Open MATE Plan File to Design and Simulate Topologies

Designing and Simulating Topologies

MATE enables you to model, simulate, and analyze both design changes and failures. This is done by working on MATE plan files that consist of a series of tables describing network characteristics, such as network topology, simulated traffic (demands), and routing protocols. Specifically, the MATE license for use in Junosphere Lab gives you the following capabilities.

Documentation Note ― This section of the documentation gives you very brief overviews and instructions to get you started. To best understand how to use the MATE product, refer to its documentation. You can access it through the Help menu in the MATE graphical user interface or in the $CARIDEN_HOME/docs/pdf directory. ($CARIDEN_HOME is the directory in which you downloaded MATE). If you are new to MATE, you will likely find the following material most helpful:

Open and Save Plan Files

The first step to using MATE is to open a MATE plan file by selecting the File->Open menu. Either enter or browse to the plan file.

To save the model that you create on the MATE virtual machine for use after the Junosphere Lab session ends, save the plan file to a local storage device. Select either the File->Save or File->Save As menu. These plan files must be saved in .pln format, which is the default. You can then use the plan file in subsequent Junosphere Lab sessions, MATE trial use, or if you purchase Cariden MATE software.

Create a MATE Network Topology

You have three options for creating a network topology.

Import IGP Database

Follow these steps to import an IGP database using the MATE graphical user interface.

  1. Select the File->Import IGP Database menu. A dialog box appears with available import options.
  2. Either enter a complete path or browse to the location of the IGP database file.
  3. Select whether to import an OSPF or IS-IS database.
    • For OSPF, the default area is 0 (zero). If needed, specify a different area or select All to import all OSPF areas.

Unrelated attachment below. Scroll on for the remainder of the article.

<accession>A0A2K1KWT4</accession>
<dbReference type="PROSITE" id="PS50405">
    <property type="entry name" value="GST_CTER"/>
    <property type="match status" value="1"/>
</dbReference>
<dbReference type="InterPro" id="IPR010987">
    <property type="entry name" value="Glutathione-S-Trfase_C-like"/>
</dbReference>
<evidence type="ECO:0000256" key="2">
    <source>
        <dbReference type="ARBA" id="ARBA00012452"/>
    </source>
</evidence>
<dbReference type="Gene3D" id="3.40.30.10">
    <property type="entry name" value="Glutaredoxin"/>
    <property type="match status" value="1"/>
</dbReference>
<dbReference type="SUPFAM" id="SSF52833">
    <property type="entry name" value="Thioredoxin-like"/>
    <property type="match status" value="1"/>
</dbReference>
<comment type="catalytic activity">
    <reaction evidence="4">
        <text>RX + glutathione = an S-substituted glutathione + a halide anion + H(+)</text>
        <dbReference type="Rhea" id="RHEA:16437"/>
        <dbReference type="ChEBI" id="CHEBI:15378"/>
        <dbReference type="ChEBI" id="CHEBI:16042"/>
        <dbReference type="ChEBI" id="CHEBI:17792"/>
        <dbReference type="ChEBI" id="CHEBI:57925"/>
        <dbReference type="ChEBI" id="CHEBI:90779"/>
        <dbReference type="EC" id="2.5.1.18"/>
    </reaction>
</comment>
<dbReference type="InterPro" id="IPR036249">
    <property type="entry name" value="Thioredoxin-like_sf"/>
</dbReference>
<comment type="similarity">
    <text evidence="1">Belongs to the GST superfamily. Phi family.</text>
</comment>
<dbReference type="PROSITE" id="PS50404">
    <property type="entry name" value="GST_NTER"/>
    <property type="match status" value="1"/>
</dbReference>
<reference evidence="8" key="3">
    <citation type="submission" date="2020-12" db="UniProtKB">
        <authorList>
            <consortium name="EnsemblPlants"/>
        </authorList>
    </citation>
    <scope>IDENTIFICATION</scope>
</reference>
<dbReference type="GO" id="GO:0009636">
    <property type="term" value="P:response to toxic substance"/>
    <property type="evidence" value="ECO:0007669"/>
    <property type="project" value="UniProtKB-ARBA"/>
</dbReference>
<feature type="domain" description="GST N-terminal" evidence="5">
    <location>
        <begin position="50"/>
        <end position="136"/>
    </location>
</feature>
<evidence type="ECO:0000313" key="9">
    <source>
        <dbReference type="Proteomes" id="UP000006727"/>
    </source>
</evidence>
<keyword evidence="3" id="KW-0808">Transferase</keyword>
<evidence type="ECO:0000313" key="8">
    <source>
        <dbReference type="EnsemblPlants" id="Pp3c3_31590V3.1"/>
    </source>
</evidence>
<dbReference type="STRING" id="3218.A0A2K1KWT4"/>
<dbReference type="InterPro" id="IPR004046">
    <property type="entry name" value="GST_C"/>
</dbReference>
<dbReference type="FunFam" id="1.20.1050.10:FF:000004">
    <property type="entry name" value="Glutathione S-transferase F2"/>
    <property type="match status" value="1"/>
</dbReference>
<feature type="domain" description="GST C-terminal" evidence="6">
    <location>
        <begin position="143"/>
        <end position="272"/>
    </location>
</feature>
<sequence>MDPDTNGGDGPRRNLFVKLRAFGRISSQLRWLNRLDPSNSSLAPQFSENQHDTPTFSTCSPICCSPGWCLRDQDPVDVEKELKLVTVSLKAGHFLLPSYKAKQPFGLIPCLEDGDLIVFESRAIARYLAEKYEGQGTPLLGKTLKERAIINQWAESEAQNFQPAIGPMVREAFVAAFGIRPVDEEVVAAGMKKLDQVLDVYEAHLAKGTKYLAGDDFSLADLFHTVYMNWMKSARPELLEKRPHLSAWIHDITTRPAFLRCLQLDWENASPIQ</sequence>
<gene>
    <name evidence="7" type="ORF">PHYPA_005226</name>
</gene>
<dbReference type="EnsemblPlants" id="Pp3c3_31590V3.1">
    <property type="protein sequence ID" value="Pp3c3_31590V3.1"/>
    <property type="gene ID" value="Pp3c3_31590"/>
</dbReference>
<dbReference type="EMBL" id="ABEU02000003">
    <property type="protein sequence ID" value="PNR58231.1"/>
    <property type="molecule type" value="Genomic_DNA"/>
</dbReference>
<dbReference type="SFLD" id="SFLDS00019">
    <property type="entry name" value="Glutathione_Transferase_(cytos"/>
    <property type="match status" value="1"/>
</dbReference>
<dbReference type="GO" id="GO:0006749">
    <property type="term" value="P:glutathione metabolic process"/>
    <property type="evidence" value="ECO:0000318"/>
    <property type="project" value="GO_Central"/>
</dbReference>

• For IS-IS, the default level is 2. Change this to level 1, if needed.
  4. If you want the DNS (domain name server) to resolve IP addresses (router names) in the IS-IS database file, select the DNS option.
  5. Click OK. The MATE network plot area populates with the imported topology.

Build a Topology

The most basic components of a MATE topology are nodes, sites, circuits, and interfaces. In a MATE network plot, each node represents a router, and nodes are contained within sites. Circuits connect the nodes, and each circuit contains two interfaces. The MATE GUI has numerous tools for creating a topology that includes these objects and more. Following are a few basic editing functions:

Add Simulated Traffic to the Topology

MATE uses demands to simulate traffic between source and destination endpoints within the network. Each demand has a specified amount of traffic. The demand traffic is the basis for many of MATE's tools.

Unless you are using an existing MATE plan file, you likely need to create demands.

By default, demands have no traffic. There are a number of tools for adding traffic to demands. The following are just a few basic methods. For more information, refer to the documentation.

The interfaces are then colored based on the percentage of the interface capacity being used by traffic.

Simulate Failures and Run Simulation Analysis

You can perform simple failures, as well as execute a detailed simulation analysis that calculates worst-case performance of the network over a range of failure scenarios. The latter, which is executed using the Simulation Analysis tool, not only graphically plots network behavior when objects fail, but also provides an analysis of the consequences of such behavior. Alternatively, you can use this tool to identify the failures causing the highest utilizations.